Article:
Drink: Libushi: Tom and Emiko Livesey run Anglo Japanese Brewing Co, Nozawa Onsen’s only brewery, which produces a range of tasty beers but is best known for its casked-aged sour beers.
Slope: Yamabiko: Nozawa Onsen Ski Resort’s Yamabiko slope starts at the summit of Mount Kenashi and runs along the ridge of the Skyline course for nearly 6km along moderate and challenging drops.
Experience: Mount Kenashi: Watch the sun dipping behind the range from the peak of Mount Kenashi.
Hotels: Le Refuge de Solaise: The highest-placed hotel in France will open in December in Val d’Isere (located at a vertiginous 2,551 metres). The former cable-car station, with 360-degree panoramic views, will have 10 bedrooms, six apartments, a spa, a 380-seat restaurant and a vast sun terrace. The project is a partnership between local restaurateur Jean-Claude Borel and architect Jean-Charles Covarel.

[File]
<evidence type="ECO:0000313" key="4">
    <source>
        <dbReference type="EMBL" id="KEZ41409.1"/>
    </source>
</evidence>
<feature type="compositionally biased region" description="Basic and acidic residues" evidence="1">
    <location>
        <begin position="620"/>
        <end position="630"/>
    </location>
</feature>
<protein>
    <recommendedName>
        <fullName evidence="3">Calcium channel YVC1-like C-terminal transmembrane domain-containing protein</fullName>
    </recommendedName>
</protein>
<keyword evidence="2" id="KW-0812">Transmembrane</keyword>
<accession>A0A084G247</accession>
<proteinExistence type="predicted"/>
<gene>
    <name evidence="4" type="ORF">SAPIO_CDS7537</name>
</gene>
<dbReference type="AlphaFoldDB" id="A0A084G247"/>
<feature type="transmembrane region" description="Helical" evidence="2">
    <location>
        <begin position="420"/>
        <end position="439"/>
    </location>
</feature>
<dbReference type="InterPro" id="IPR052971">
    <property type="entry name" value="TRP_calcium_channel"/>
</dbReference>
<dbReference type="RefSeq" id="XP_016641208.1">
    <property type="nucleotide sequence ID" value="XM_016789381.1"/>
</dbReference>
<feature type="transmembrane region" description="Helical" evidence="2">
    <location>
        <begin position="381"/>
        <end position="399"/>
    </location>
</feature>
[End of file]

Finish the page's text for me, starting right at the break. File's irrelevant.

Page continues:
Le Blizzard: This family-owned and managed hotel has fully renovated over the past four years. The Blizzard stands in the heart of the village, 100 metres from the slopes. It’s the best address for a long ski weekend, a great lunch under the sun and a wonderful massage. It’s also where the locals like to gather and is open from December to May.
Lunch: La Grande Ourse: Rightly considered Val’s finest restaurant, La Grande Ourse offer a menu that includes grilled Dover sole, lobster ravioli and duck foie gras with sautéed apples. It opened in 1936 when there was just one lift on the mountain. A warm atmosphere on the terrace keeps it social and the heated tent is a go-to should bad weather hit.
Dinner: La Baraque: Another great restaurant and one that remains open for much of the year. It provides consistently excellent food and is also a resort rendezvous for night owls popping in for quiet drinks, live music and perfectly muddled cocktails.
Shop: Boutique Arpin by Mattis: Arpin textiles have been made in the Alps since 1817 and were originally used to make clothes for Alpine expeditions (the iconic Drap de Bonneval fabric for instance). The brand has now opened a shop in collaboration with Gérard Mattis, a Val d’Isère native and retailer.